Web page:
Choreographer Interviews

Interviews with the Choreographers

For more information and bios on the choreographers, click here.

Ann Carlson

Tell us a bit about yourself as a choreographer, dancer, your recent work, etc. (When did you get started? How long have you been doing this for?) 

I am an interdisciplinary artist; I work in the field of performance.  I’ve been working professionally for 28 years.   I’m currently working on three projects, one is a gestural orchestral work, instead of instruments the participants perform gestural portraits based on the motions of their workday.  The next incarnation of this work, called The Symphonic Body is going to be at UCLA in 2015.  There will be 100 performers from all walks of life on UCLA campus; it will take 9 months to make.  I’m also working on a solo work called Elephant and a piece called “Doggie Hamlet”, a piece for a flock of sheep, a herding dog and four human performers. 

I started dancing at around age 6, grew up in Chicago suburbs.  Went to undergrad school at the University of Utah dance dept., and did a grad degree from University of Arizona, where I was exposed to a lot of performance work done by visual artists.  I then moved to NYC and started making work and performing.  I was highly influenced by a lot of people, among them; Meredith Monk, Joseph Beuys, Jasper Johns, Elizabeth Streb, Allen Ginsberg, Chris Burden, Eleanor Antin, Carolee Schneeman, Susan Rethorst, Mary Ellen Strom.

What motivated you to work with Berkeley Dance Project this year?

 I am drawn to the historical energy around UC Berkeley as a place of protest, activism, dialogue, and the questioning of the status quo.   I admire a number of artists and scholars in the dance and performance field that work here, so I’m drawn to the Berkeley Dance Project for that reason too.   I am glad to re-stage Flag, and in some way contribute to the 50th celebration of the Freedom of Speech movement.  

 Could you tell us a bit about your upcoming piece? What are the inspirations behind it?
 Flag was originally a response to the first Gulf War and the censorship wars of the early 90’s.  A NYC modern dance company called “CoDanceCo” first commissioned it and the premiere included now well known choreographers and performers in its cast.   Flag became something of a template for me, arranging and rearranging its visual design, and movement sequencing to respond to various situations. It’s sort of like a Breughel painting in that way, all the versions recognizable but upon close examination, each one is different.  It hasn’t been done in its original version in a long time.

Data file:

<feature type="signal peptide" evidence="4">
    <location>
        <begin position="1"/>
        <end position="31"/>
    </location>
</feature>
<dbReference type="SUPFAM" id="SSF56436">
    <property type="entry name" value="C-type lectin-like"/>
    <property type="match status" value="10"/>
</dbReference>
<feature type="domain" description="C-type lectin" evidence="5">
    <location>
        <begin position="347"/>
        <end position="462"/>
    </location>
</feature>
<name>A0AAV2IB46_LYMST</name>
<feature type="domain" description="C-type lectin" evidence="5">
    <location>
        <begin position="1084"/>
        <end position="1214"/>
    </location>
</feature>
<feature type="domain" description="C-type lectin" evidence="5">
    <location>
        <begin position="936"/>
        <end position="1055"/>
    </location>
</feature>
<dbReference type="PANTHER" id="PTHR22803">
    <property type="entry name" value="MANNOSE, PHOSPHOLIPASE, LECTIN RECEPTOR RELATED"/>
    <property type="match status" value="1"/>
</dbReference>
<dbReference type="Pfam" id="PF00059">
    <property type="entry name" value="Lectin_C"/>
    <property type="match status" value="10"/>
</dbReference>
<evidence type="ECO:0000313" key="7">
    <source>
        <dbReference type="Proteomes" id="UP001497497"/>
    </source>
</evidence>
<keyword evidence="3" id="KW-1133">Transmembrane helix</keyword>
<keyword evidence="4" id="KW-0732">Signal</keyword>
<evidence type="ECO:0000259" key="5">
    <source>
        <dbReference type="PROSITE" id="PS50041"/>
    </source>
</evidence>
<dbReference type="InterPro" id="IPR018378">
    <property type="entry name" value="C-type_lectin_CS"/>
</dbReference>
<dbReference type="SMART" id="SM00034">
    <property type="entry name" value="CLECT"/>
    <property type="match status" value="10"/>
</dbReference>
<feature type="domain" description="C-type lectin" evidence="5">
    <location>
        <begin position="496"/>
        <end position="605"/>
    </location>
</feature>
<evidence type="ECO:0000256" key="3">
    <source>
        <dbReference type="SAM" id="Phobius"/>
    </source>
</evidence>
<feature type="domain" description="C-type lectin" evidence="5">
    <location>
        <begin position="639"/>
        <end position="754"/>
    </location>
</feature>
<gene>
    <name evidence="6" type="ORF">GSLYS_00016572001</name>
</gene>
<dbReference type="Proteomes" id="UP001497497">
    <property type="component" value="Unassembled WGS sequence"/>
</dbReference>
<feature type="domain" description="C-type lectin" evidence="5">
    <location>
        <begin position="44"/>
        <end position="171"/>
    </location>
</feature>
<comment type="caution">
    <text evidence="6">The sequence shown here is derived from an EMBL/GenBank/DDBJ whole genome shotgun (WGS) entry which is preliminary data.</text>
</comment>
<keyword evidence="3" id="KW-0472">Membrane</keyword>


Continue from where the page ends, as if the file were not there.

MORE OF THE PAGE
In part, Flag investigates the performing body’s relationship to the ground and how the “name” of the ground moves up through the experience of being human.  By “name” of the ground I mean how we declare and name nations, borders, countries, continents.  Flag investigates the presence of a symbol for a particular land mass – in this case the United States, and what are the rules and performances around the flag - the rituals, care, presentation.  What does it mean to willfully play against the “rules” of this symbol?  And what does it mean to have a cultural symbol inside a theater?  Do the rules still hold? 
I was at a pow-wow of the Plaines Indians a few years ago, and one of the dances was done upon the flag of the country the US was at war with.  It was intense to see the Native American (in this case, Northern Cheyenne) dancer in full regalia dancing a traditional war dance upon an Iraqi flag.  In talking to some friends that participated, I was told that they felt that dancing on the enemy’s flag gave them strength.  I don’t think of the US flag as an enemy, but I mention this to give some other context for the act of dancing on the flag. 
This work also illuminates the fact that we CAN dance on “our” flag.  It’s an act of inquiry, defiance, love, but it won’t get us imprisoned or killed to participate.  It’s a very different world now than in l990 . . . it will be interesting to see what unfolds as we unearth some of these questions together in this re-mounting.  

How do envision the performance to be?

Flag is performed by 7 – 15 performers, it’s in almost complete unison, but each performer interprets the movement a bit differently.  The movement is big, full of abandon, seems almost sloppy but is highly codified rhythmically and uses repetition to the point of being obsessive.  The rhythm also organizes and codifies the experience of emotion within this dancing group – it’s as if the group of dancers is one body; if one feels something it moves through everyone.  The result is funny, odd, and almost clown-like as the piece progresses.  There is a constant chant throughout the work as well; the voice of the performers exists as a sort of timepiece of experience.  It appears like we’re watching an epic of some kind, a tale of struggle, and fighting and love and confusion.  But again, it’s all through this quirky lens of this band of almost misfits.  

What are the kinds of dancers that you are looking for?

I’m interested in eager, curious, and openhearted dancers, willing to perform their aliveness through the work, to be themselves and surrender themselves all in the same breath.  I love highly technical dancers for this piece, and I love dancers who have never performed.  This work can contain a broad range of experience. 

To those who are interested in auditioning for your project: what do you think the rewards and challenges of the piece will be?

It’s a fun, physically rigorous experience, so that’s a reward and a challenge right there.  There are a lot of questions that come up from doing this work that are interesting to think about.   As a performer, you can throw yourself into this work, literally.  There is a powerful group dynamic in the work as well.  It becomes a small community. 

Lisa Wymore and Jo Kreiter